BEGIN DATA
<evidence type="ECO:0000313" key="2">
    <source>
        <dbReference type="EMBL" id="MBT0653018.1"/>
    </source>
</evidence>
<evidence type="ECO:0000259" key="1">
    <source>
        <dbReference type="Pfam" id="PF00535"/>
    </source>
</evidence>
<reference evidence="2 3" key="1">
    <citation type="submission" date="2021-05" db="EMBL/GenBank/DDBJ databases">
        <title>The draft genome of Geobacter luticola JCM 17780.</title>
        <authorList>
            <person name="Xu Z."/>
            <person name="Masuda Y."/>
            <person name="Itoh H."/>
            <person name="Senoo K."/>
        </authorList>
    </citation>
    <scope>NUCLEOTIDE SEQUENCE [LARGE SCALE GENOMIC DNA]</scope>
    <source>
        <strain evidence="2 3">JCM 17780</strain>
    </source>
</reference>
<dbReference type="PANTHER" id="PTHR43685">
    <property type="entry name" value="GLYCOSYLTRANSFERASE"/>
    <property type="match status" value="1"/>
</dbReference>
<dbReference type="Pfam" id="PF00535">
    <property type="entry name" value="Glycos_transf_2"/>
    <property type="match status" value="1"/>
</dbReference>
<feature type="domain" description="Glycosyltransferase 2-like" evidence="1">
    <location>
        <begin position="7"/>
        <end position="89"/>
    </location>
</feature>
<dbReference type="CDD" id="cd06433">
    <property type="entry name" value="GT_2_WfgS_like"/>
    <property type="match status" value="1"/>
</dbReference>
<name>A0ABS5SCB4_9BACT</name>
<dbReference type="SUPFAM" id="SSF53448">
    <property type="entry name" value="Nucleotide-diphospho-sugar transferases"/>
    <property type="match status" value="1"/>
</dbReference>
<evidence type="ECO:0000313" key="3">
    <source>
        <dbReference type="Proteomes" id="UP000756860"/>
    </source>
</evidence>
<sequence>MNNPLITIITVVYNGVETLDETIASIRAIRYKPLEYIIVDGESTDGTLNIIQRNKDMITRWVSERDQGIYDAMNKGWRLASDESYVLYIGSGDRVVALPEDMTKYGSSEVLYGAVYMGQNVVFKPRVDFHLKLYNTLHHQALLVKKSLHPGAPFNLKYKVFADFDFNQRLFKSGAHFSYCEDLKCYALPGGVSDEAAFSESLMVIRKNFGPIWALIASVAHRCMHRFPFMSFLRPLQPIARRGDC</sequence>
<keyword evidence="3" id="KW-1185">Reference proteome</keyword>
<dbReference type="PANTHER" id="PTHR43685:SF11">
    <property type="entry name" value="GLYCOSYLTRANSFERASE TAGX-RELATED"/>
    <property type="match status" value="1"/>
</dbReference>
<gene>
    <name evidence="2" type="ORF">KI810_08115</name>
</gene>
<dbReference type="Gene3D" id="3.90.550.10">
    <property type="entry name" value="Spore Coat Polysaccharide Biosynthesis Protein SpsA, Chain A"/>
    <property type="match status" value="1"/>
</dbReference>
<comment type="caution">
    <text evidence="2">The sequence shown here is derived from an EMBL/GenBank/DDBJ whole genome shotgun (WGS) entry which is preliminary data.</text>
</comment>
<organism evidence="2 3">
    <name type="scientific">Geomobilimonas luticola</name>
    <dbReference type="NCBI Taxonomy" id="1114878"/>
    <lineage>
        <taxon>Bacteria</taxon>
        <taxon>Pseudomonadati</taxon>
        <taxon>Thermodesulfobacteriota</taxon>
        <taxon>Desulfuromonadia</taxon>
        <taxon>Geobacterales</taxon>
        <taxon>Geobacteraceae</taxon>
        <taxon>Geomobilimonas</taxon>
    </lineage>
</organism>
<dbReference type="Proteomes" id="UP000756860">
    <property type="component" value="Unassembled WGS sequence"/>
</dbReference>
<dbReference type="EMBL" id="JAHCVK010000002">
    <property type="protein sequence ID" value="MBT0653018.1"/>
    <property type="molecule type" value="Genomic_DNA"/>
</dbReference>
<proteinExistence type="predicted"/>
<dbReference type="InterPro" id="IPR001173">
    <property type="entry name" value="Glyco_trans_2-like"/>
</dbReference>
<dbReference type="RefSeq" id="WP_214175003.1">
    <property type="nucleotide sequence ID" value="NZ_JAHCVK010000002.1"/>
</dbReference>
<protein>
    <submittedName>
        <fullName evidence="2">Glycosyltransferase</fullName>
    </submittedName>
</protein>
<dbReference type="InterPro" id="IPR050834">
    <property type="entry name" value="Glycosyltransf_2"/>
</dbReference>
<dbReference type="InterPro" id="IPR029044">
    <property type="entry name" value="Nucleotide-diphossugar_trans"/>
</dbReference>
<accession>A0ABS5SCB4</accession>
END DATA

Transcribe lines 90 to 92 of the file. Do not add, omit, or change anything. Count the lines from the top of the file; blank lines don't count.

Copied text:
<proteinExistence type="predicted"/>
<dbReference type="InterPro" id="IPR001173">
    <property type="entry name" value="Glyco_trans_2-like"/>